4
Chapter 4
Tissue: The Living Fabric
143
Te repair process that we have just described follows heal-
ing of a wound (cut, scrape, puncture) that breaches an epithe-
lial barrier. In simple
infections
(a pimple or sore throat), healing
is solely by regeneration. Only severe (destructive) infections
lead to clot formation or scarring.
epithelium thickens until it finally resembles the adjacent
skin. Te end result is a fully regenerated epithelium, and an
underlying area of scar tissue. Te scar may be invisible, or
visible as a thin white line, depending on the severity of the
wound.
Regeneration and fibrosis effect
permanent repair:
• The fbrosed area matures and
contracts; the epithelium thickens.
• A Fully regenerated epithelium with
an underlying area oF scar tissue results.
Regenerated epithelium
Fibrosed area
Inflammation sets the stage:
• Severed blood vessels bleed.
• In±ammatory chemicals are released.
• Local blood vessels become more permeable,
allowing white blood cells, ±uid, clotting
proteins, and other plasma proteins to seep
into the injured area.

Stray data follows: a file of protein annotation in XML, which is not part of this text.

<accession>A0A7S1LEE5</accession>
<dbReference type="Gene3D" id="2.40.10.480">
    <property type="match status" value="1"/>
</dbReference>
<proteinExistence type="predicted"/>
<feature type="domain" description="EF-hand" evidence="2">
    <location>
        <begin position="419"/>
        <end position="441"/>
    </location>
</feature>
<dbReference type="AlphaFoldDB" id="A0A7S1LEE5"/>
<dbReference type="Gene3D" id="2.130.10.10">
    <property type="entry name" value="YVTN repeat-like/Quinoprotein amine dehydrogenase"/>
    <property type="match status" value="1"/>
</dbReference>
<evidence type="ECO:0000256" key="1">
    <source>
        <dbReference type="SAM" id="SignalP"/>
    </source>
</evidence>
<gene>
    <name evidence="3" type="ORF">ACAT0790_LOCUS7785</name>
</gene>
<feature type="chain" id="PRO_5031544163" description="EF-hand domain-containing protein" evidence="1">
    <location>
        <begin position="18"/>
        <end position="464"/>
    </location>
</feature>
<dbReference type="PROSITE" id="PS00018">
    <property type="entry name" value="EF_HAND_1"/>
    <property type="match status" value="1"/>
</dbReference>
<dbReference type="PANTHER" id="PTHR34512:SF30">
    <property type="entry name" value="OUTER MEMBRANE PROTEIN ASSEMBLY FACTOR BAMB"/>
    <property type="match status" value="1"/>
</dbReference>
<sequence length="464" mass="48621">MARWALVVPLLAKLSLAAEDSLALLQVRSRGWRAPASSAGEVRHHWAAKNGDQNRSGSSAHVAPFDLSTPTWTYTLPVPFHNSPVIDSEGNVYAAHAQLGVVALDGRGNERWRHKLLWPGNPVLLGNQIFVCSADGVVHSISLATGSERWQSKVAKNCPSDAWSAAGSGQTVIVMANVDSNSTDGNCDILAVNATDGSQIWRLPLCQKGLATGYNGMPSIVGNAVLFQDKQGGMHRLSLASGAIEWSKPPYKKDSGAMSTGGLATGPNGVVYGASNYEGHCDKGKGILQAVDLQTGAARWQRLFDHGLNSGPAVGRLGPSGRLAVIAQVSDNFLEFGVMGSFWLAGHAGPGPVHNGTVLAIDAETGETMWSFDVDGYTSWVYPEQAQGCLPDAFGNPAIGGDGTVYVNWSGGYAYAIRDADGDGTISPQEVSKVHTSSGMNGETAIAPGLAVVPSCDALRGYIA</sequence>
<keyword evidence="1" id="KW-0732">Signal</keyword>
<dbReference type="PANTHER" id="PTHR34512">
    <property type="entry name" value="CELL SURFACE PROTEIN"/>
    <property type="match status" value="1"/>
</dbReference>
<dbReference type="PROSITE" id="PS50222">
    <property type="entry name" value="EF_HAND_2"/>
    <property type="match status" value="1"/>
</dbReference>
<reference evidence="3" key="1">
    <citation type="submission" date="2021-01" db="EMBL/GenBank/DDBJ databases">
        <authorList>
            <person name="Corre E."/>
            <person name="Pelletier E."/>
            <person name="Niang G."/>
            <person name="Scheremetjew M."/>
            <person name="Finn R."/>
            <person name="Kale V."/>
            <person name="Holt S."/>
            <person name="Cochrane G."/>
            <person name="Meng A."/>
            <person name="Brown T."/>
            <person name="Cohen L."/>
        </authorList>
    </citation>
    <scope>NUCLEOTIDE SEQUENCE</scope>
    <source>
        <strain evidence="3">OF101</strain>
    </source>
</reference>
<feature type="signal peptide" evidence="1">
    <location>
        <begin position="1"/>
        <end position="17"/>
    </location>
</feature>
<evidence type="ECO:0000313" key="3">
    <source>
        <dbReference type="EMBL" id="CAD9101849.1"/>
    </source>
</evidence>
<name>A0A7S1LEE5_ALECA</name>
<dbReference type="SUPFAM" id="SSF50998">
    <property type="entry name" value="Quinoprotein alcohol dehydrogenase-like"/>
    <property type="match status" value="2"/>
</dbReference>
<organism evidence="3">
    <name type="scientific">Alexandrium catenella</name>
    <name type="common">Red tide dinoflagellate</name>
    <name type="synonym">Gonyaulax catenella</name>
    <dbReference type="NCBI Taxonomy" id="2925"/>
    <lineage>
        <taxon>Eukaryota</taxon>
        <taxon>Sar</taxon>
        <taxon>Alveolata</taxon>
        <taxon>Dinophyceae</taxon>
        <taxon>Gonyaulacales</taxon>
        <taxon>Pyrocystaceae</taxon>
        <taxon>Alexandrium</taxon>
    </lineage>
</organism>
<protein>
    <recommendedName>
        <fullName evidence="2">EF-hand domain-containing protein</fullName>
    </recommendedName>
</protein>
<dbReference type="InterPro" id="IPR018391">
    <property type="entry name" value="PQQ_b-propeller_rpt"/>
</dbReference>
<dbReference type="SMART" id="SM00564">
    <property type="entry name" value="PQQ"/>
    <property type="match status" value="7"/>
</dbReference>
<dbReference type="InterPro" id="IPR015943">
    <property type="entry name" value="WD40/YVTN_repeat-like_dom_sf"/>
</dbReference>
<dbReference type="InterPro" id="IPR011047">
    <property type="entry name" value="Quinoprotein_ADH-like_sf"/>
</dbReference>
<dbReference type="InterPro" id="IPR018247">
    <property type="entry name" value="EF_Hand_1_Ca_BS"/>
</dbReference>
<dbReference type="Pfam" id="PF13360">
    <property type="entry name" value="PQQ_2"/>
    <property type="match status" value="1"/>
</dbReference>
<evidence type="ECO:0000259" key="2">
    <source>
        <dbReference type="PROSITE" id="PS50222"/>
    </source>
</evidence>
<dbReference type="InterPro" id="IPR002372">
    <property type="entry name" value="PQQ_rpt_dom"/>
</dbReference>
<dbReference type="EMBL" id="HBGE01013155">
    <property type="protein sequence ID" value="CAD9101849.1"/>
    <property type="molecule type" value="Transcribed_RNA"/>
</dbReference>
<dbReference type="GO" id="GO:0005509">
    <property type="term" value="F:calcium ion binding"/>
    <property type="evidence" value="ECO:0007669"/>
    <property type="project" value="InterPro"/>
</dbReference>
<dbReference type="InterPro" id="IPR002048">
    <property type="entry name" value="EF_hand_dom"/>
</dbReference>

• Clotting occurs; surFace dries and Forms a scab.
Scab
Blood clot in
incised wound
Epidermis
Vein
Inflammatory
chemicals
Migrating
white
blood cell
Artery
Organization restores the blood supply:
• The clot is replaced by granulation
tissue, which restores the vascular
supply.
• ²ibroblasts produce collagen fbers that
bridge the gap.
• Macrophages phagocytize dead and
dying cells and other debris.
• SurFace epithelial cells multiply and
migrate over the granulation tissue.
Regenerating
epithelium
Area of
granulation
tissue
ingrowth
Fibroblast
Macrophage
Budding
capillary
3
2
1
Figure 4.12
Tissue repair of a nonextensive skin wound: regeneration and fibrosis.
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